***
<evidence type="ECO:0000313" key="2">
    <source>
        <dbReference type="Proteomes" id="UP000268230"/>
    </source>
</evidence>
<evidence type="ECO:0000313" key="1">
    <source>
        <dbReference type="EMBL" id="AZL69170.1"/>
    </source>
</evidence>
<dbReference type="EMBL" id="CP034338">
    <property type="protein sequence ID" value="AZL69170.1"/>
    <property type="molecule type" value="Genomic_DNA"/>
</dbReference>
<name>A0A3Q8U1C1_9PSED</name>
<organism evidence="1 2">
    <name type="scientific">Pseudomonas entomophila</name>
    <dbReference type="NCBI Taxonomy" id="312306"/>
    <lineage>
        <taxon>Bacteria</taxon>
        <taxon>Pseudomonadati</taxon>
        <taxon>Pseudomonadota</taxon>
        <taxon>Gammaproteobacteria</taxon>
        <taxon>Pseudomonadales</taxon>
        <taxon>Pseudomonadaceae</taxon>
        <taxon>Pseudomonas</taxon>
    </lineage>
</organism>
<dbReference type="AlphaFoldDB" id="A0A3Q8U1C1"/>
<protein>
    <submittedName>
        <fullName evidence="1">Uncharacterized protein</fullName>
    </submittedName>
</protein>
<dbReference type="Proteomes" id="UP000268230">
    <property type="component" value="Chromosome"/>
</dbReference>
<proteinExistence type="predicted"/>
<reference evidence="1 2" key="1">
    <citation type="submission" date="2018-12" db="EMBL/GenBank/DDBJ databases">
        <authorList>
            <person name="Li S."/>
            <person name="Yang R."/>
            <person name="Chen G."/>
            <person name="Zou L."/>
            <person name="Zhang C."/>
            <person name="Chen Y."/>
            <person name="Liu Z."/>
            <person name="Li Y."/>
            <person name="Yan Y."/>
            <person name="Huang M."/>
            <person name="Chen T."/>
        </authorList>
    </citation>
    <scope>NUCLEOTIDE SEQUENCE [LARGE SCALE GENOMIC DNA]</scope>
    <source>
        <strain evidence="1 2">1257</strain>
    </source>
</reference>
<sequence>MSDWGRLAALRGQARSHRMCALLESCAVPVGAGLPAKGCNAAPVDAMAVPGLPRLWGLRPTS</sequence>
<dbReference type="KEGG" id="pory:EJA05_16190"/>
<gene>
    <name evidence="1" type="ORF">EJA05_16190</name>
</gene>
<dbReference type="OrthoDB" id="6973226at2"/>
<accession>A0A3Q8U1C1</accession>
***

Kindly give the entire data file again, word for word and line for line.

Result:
<evidence type="ECO:0000313" key="2">
    <source>
        <dbReference type="Proteomes" id="UP000268230"/>
    </source>
</evidence>
<evidence type="ECO:0000313" key="1">
    <source>
        <dbReference type="EMBL" id="AZL69170.1"/>
    </source>
</evidence>
<dbReference type="EMBL" id="CP034338">
    <property type="protein sequence ID" value="AZL69170.1"/>
    <property type="molecule type" value="Genomic_DNA"/>
</dbReference>
<name>A0A3Q8U1C1_9PSED</name>
<organism evidence="1 2">
    <name type="scientific">Pseudomonas entomophila</name>
    <dbReference type="NCBI Taxonomy" id="312306"/>
    <lineage>
        <taxon>Bacteria</taxon>
        <taxon>Pseudomonadati</taxon>
        <taxon>Pseudomonadota</taxon>
        <taxon>Gammaproteobacteria</taxon>
        <taxon>Pseudomonadales</taxon>
        <taxon>Pseudomonadaceae</taxon>
        <taxon>Pseudomonas</taxon>
    </lineage>
</organism>
<dbReference type="AlphaFoldDB" id="A0A3Q8U1C1"/>
<protein>
    <submittedName>
        <fullName evidence="1">Uncharacterized protein</fullName>
    </submittedName>
</protein>
<dbReference type="Proteomes" id="UP000268230">
    <property type="component" value="Chromosome"/>
</dbReference>
<proteinExistence type="predicted"/>
<reference evidence="1 2" key="1">
    <citation type="submission" date="2018-12" db="EMBL/GenBank/DDBJ databases">
        <authorList>
            <person name="Li S."/>
            <person name="Yang R."/>
            <person name="Chen G."/>
            <person name="Zou L."/>
            <person name="Zhang C."/>
            <person name="Chen Y."/>
            <person name="Liu Z."/>
            <person name="Li Y."/>
            <person name="Yan Y."/>
            <person name="Huang M."/>
            <person name="Chen T."/>
        </authorList>
    </citation>
    <scope>NUCLEOTIDE SEQUENCE [LARGE SCALE GENOMIC DNA]</scope>
    <source>
        <strain evidence="1 2">1257</strain>
    </source>
</reference>
<sequence>MSDWGRLAALRGQARSHRMCALLESCAVPVGAGLPAKGCNAAPVDAMAVPGLPRLWGLRPTS</sequence>
<dbReference type="KEGG" id="pory:EJA05_16190"/>
<gene>
    <name evidence="1" type="ORF">EJA05_16190</name>
</gene>
<dbReference type="OrthoDB" id="6973226at2"/>
<accession>A0A3Q8U1C1</accession>